Devourer of books with a preference for fiction. Quite good at competitive reading. Happily hoards books of all kinds. Gets stabby going too long without reading.
As far as I can tell, I'm the fifth Cannonballer so far to read and review Amy Poehler's new book Yes, Please. I'm a huge fan of Parks and Recreation and the episode where Ann and Chris leave nearly destroyed me, because Ann and Leslie's friendship in many ways reminds me so much of that between me and my best friend Lydia (who unfortunately lives across the Atlantic in New York City). I've liked Amy Poehler in Mean Girls and on SNL, and I love her various hosting gigs with her friend Tina Fey, whose celebrity autobiography I read way back in 2011. I think Bossypants is funnier in terms of laugh out loud moments and hysterical anecdotes, but Yes, Please affected me more and seemed more honest somehow.
In a book that's part autobiography, part advice book, and in terms of the audio book that I got, part humorous banter with celebrity guests (supposedly recorded in the audio booth Amy built herself, the book has audio cameos from Kathleen Turner, Patrick Stewart, Carol Burnett and Amy's parents, plus one whole chapter is read by Seth Meyers), Amy Poehler covers a lot of different things. The book is divided into three parts: Say whatever you want, Do whatever you like and Be whoever you are, which I think illustrates quite nicely what Amy Poehler wants for the lives of pretty much everyone, certainly herself. She's not afraid to be honest about the less admirable qualities about her personality here, and claims that despite what her public persona has led people to believe, she's really not all that nice, and she thinks that it's important that people, and especially women, are allowed to not always be quiet, polite and pleasant. The final chapter of the audio book is recorded live at a theatre, complete with the audience reacting enthusiastically to her reading.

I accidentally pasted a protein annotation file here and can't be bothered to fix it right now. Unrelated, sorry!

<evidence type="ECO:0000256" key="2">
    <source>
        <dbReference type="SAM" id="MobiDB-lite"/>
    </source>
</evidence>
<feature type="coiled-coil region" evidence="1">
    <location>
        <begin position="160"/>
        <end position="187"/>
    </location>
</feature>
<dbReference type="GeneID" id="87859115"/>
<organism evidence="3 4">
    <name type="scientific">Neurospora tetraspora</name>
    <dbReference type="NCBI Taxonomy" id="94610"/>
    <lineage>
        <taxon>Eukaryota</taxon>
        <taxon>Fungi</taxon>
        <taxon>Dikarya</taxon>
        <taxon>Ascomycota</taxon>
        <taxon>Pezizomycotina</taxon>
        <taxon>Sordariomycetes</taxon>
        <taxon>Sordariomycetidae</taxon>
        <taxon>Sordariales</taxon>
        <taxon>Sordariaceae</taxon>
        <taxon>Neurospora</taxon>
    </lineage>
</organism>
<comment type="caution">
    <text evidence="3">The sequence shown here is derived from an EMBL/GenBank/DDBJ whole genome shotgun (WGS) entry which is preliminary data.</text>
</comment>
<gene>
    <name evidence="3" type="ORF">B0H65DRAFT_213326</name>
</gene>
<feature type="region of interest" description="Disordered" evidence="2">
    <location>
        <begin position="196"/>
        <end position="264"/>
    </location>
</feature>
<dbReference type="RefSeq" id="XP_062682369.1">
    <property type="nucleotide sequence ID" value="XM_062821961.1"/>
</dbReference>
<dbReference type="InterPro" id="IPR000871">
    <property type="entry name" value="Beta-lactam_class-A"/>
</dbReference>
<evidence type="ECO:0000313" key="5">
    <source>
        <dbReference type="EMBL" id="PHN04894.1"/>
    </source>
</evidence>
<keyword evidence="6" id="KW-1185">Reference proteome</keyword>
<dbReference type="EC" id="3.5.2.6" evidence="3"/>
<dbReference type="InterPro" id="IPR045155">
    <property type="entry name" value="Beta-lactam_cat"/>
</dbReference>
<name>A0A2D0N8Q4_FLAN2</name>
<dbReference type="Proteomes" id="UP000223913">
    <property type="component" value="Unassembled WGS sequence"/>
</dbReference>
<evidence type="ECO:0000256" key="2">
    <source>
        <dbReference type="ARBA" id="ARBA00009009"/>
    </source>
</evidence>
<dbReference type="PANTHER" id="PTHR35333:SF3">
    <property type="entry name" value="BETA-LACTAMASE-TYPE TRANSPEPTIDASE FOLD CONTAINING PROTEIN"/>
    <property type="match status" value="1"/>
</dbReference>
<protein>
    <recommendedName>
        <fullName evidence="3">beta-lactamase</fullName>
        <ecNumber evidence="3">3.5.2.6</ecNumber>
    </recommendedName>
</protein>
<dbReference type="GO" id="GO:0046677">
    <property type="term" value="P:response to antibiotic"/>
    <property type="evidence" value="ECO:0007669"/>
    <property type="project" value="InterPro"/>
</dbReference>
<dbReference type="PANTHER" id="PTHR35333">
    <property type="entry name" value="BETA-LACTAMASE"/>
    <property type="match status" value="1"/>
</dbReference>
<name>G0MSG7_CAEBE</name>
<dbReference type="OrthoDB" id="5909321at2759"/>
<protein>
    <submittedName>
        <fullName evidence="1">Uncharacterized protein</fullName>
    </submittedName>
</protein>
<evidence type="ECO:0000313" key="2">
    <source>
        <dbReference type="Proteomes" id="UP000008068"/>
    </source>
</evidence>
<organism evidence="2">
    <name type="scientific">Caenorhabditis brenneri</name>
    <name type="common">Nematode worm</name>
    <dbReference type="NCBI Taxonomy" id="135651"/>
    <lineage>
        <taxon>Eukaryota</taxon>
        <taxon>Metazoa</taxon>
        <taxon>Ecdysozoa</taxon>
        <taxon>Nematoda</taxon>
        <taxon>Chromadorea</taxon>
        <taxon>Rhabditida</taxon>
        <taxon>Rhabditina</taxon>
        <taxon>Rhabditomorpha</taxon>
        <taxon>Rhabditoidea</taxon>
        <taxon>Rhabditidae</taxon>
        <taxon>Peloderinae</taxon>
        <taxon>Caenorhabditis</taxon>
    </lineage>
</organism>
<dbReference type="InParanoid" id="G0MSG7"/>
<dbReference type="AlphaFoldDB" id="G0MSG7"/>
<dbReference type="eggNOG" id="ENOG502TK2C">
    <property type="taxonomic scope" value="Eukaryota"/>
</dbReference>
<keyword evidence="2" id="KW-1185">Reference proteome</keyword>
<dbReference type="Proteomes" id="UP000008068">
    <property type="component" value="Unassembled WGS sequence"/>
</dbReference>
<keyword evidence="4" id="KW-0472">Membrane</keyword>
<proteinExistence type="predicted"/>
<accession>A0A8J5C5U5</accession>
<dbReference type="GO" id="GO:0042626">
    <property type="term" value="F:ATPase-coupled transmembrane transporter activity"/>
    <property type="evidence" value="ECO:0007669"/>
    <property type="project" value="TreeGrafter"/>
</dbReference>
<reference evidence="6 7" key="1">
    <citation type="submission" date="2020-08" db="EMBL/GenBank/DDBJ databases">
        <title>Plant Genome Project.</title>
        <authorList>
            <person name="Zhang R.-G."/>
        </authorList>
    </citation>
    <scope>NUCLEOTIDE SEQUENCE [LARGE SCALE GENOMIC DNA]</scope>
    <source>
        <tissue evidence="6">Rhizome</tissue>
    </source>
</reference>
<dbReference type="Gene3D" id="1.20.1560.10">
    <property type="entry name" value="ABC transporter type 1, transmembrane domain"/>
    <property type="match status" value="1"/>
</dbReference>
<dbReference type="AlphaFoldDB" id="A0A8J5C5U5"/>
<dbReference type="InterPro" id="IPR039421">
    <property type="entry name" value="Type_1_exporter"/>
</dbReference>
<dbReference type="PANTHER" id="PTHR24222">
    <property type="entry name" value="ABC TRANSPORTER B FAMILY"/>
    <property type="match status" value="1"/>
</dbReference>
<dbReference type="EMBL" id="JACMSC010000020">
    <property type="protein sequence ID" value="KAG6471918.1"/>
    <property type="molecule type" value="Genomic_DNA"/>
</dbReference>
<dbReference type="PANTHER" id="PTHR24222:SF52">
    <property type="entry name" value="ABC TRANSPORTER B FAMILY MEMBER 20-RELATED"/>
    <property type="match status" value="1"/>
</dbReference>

While not all of the chapters were as funny, I still appreciated hearing all her various opinions, and as I said, of the various funny celebrity autobiographies I've read, this is probably the one that felt like it was the most relevant to me. I may not have laughed out loud as much while listening to this book, but I still think about parts of it now and come back to it, even weeks after I finished it. Amy Poehler is a briliant woman, she has strong opinions and she's a staunch feminist without any of this becoming the focus of the book. She seems to be a devoted and hard-working mother, a loyal friend and a really fun woman to hang out with. I respect her greatly and wish she could be my friend.